Funny thing, Apple first kills the usability of SIM cards:
- MiniSIMs are quite easy to handle, although there is a tendency that SIM cards get lost when they are not in the device.
- MicroSIMs are not so much fun, but one can usually handle them by handling them slowly and carefully. These are somehow understandable, as they DO provide some tiny volume economy over MiniSIMs, and they are roughly the same size as MicroSDHC cards.
- NanoSIMs are basically not changeable quickly on the road, you happen to need special tools and so on. The complexity of handling them stands in no relation to the volume savings.
Reality is that by introducing 2 additional formats for SIMs, their primary purpose (making linking a subscriber with the hardware changeable) is already compromised. Happened last week to me, at a meeting, where we had a NanoSIM from the good network with LTE coverage, a iPad mini that was not very reliable at tethering (well a dozen guys mean roughly 12-24 concurrent clients, that's way beyond of an iPad), and a Mifi hotspot that was very reliable, but could not use the NanoSIM, hence we ended up tethering to the Mifi hotspot that did WLAN forwarding to the iPad. Still did not work perfectly, but restarting the iPad hourly let us survive.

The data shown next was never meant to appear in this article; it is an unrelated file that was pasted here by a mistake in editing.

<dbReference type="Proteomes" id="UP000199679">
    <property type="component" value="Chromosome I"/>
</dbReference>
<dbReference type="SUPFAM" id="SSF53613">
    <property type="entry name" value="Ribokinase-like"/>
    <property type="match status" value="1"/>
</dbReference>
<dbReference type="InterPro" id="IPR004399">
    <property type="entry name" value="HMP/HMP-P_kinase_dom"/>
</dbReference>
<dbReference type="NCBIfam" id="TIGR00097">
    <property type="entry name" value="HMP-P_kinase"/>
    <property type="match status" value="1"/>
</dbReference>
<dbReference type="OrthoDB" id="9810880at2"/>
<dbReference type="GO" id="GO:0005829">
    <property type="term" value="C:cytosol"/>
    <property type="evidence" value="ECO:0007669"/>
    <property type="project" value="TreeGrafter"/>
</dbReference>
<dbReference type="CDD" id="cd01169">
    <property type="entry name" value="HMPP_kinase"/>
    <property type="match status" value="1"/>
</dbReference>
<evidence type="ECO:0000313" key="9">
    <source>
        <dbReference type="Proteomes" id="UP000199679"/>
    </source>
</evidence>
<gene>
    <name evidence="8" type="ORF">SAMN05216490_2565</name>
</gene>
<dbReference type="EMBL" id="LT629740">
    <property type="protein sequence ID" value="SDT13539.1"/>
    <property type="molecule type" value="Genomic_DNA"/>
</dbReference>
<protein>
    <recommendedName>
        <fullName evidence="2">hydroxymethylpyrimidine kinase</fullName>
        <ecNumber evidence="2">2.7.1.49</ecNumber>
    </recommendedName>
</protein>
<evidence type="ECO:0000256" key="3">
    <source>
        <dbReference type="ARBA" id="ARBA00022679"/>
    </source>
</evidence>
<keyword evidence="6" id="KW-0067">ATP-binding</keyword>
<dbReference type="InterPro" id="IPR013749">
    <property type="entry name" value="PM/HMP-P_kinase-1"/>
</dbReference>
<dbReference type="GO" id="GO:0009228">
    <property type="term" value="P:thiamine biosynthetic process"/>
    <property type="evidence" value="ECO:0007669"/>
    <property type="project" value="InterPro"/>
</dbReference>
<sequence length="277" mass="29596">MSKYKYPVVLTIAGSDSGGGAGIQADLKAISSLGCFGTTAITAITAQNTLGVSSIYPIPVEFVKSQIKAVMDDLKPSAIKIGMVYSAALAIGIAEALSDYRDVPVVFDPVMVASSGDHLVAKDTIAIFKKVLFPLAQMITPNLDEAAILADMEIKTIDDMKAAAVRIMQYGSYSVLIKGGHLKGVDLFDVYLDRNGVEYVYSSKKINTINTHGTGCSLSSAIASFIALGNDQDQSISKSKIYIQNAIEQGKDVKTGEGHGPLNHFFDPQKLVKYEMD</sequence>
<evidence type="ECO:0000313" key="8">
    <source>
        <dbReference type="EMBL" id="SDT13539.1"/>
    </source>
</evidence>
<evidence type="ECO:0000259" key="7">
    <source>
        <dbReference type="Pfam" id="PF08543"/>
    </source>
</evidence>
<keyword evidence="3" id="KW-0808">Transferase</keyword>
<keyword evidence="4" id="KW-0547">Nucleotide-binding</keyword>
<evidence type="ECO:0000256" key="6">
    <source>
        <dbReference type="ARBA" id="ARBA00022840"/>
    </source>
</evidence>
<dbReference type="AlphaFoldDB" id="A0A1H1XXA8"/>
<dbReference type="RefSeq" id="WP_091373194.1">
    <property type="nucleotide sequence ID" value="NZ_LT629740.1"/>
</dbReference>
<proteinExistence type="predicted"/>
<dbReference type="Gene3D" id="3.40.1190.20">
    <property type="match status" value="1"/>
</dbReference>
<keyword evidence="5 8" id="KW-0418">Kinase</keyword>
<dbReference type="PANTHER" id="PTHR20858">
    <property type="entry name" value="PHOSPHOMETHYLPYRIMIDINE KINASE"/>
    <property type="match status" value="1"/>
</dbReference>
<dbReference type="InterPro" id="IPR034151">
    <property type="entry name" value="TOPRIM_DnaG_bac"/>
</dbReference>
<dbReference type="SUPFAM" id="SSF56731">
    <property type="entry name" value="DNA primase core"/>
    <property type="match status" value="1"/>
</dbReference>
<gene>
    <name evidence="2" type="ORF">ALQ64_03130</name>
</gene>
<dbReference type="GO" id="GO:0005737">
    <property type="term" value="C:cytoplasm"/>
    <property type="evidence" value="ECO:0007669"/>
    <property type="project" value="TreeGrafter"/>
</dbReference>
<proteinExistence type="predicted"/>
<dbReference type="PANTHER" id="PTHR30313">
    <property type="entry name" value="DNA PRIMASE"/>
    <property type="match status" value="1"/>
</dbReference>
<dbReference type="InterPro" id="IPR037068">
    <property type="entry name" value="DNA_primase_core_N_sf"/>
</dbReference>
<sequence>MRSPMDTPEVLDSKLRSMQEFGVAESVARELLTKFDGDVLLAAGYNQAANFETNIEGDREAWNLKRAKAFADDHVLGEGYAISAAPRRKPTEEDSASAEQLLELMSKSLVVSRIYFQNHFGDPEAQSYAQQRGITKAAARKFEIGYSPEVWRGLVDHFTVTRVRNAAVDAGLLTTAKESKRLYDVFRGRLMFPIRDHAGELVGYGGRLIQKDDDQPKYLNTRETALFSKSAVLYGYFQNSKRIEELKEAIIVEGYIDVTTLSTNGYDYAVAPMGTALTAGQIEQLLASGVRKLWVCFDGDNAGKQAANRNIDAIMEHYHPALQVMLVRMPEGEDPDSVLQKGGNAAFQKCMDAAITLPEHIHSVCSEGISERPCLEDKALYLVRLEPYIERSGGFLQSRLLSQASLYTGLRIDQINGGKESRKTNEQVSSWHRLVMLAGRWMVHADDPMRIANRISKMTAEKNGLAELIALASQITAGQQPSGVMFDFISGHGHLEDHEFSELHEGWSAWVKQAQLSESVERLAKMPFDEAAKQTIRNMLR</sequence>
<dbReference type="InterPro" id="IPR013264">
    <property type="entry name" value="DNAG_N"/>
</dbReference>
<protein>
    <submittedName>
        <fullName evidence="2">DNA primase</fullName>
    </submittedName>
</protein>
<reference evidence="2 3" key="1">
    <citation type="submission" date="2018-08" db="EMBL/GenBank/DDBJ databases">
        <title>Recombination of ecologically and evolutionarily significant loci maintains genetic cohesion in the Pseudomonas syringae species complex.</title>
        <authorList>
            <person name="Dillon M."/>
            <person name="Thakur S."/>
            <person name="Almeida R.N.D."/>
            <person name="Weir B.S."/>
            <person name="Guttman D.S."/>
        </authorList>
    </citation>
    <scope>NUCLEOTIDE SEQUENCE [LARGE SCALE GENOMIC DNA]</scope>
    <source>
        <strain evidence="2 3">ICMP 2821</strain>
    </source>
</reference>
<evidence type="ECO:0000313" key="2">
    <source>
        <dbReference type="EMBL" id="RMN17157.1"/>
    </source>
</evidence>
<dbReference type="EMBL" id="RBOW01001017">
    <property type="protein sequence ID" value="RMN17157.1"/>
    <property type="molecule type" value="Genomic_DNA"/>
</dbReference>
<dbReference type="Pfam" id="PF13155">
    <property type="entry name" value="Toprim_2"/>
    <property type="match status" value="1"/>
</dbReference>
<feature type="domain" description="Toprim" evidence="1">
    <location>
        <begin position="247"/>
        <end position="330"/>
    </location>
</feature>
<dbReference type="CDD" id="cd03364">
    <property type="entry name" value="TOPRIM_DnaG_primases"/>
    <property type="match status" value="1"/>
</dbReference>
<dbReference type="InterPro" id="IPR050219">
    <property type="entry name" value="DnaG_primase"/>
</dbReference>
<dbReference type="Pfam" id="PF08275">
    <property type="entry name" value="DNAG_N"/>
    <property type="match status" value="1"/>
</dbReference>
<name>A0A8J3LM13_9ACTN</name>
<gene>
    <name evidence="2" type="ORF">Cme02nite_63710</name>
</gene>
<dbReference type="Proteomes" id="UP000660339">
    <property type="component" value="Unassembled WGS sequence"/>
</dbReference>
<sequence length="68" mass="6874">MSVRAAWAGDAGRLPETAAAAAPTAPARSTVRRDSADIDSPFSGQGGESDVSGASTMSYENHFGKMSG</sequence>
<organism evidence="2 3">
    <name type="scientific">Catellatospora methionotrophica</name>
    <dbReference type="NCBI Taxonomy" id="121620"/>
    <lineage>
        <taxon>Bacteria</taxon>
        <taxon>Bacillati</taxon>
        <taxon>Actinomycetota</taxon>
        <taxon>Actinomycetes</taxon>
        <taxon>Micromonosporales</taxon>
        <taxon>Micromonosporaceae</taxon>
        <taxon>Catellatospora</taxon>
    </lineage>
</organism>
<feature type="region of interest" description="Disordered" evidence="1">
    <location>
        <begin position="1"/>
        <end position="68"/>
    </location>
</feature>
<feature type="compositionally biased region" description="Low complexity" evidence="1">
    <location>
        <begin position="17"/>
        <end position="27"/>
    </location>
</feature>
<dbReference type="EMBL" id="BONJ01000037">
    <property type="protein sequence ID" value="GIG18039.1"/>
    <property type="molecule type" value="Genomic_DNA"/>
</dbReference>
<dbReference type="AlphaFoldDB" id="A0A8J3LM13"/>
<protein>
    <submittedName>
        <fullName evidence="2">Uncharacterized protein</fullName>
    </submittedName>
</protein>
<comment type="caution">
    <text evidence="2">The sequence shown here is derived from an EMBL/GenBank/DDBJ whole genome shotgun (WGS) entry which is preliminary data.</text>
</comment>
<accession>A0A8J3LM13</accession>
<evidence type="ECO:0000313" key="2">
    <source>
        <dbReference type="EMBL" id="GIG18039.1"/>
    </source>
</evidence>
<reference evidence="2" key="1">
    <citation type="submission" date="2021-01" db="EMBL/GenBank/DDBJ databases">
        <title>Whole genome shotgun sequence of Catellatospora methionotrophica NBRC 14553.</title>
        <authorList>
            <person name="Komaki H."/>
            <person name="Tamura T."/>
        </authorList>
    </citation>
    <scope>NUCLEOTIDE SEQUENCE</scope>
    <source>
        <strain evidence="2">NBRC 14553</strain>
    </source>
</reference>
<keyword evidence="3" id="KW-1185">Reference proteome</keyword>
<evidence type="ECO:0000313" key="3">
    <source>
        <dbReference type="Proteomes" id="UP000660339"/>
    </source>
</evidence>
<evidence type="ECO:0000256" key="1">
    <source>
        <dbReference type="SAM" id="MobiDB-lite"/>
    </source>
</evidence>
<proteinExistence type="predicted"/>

Now, let's take a perspective:
An iPad 3 mini is 200x134.7x7.5mm == 202050 cubic mm.
A MiniSIM is
285 cubic mm, that's 0.14% of the volume.
A MicroSIM is 136.8 cubic mm, that's 0.07% of the volume.
A NanoSIM is 72.52 cubic mm, that's 0.04% of the volume.
So the designers have gained 1/1000th of the volume of the device in exchange for the primary purpose of the SIM, easy changing of the subscribe identity. (Changing a MiniSIM is something that can be done easily enough when driving. Changing a NanoSIM is an engineering task for home.)
Even for a small phone like the iPhone 5s, the volume saving from MiniSIM => NanoSIM are 1/250th of the volume.
Apple to the rescue
Now that the design purpose of the SIM was gutted, Apple manages to ride to the rescue of it's user, by introducing a software switchable SIM. It's clearly more convenient than switching a NanoSIM. The convenience win is not so great compared to switching MiniSIMs. And even better, it binds the customer so much stronger to Apple. Well, better for Apple, I don't see the benefit here as a customer, but then I try to stick to user-friendly devices, at least for my purposes, and that means no NanoSIM devices for me.